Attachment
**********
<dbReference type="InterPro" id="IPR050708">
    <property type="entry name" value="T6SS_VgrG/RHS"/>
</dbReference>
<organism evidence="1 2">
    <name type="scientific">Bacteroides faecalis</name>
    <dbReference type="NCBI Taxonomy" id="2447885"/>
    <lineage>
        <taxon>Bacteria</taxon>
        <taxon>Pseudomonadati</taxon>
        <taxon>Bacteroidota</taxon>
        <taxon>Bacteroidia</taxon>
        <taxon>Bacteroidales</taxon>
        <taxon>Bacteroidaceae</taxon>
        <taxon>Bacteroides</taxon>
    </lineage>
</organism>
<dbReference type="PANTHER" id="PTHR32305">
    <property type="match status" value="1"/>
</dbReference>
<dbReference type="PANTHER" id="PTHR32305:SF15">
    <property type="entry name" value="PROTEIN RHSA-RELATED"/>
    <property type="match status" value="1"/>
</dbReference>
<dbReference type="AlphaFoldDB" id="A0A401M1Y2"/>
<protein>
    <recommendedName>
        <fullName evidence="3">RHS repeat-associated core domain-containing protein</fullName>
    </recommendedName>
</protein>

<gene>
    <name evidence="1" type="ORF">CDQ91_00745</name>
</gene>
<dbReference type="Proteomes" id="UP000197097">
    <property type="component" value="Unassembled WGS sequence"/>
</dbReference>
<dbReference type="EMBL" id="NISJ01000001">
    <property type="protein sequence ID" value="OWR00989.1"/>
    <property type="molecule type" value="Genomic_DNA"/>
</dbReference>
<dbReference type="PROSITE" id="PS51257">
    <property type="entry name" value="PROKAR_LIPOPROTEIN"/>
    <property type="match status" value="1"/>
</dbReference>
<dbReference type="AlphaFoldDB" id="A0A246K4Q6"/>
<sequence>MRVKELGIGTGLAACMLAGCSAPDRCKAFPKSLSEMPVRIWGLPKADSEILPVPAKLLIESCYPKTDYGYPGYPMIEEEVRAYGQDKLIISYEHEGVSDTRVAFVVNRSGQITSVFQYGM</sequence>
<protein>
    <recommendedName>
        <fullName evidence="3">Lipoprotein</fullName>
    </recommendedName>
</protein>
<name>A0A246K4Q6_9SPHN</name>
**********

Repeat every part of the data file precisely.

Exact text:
<dbReference type="InterPro" id="IPR050708">
    <property type="entry name" value="T6SS_VgrG/RHS"/>
</dbReference>
<organism evidence="1 2">
    <name type="scientific">Bacteroides faecalis</name>
    <dbReference type="NCBI Taxonomy" id="2447885"/>
    <lineage>
        <taxon>Bacteria</taxon>
        <taxon>Pseudomonadati</taxon>
        <taxon>Bacteroidota</taxon>
        <taxon>Bacteroidia</taxon>
        <taxon>Bacteroidales</taxon>
        <taxon>Bacteroidaceae</taxon>
        <taxon>Bacteroides</taxon>
    </lineage>
</organism>
<dbReference type="PANTHER" id="PTHR32305">
    <property type="match status" value="1"/>
</dbReference>
<dbReference type="PANTHER" id="PTHR32305:SF15">
    <property type="entry name" value="PROTEIN RHSA-RELATED"/>
    <property type="match status" value="1"/>
</dbReference>
<dbReference type="AlphaFoldDB" id="A0A401M1Y2"/>
<protein>
    <recommendedName>
        <fullName evidence="3">RHS repeat-associated core domain-containing protein</fullName>
    </recommendedName>
</protein>

<gene>
    <name evidence="1" type="ORF">CDQ91_00745</name>
</gene>
<dbReference type="Proteomes" id="UP000197097">
    <property type="component" value="Unassembled WGS sequence"/>
</dbReference>
<dbReference type="EMBL" id="NISJ01000001">
    <property type="protein sequence ID" value="OWR00989.1"/>
    <property type="molecule type" value="Genomic_DNA"/>
</dbReference>
<dbReference type="PROSITE" id="PS51257">
    <property type="entry name" value="PROKAR_LIPOPROTEIN"/>
    <property type="match status" value="1"/>
</dbReference>
<dbReference type="AlphaFoldDB" id="A0A246K4Q6"/>
<sequence>MRVKELGIGTGLAACMLAGCSAPDRCKAFPKSLSEMPVRIWGLPKADSEILPVPAKLLIESCYPKTDYGYPGYPMIEEEVRAYGQDKLIISYEHEGVSDTRVAFVVNRSGQITSVFQYGM</sequence>
<protein>
    <recommendedName>
        <fullName evidence="3">Lipoprotein</fullName>
    </recommendedName>
</protein>
<name>A0A246K4Q6_9SPHN</name>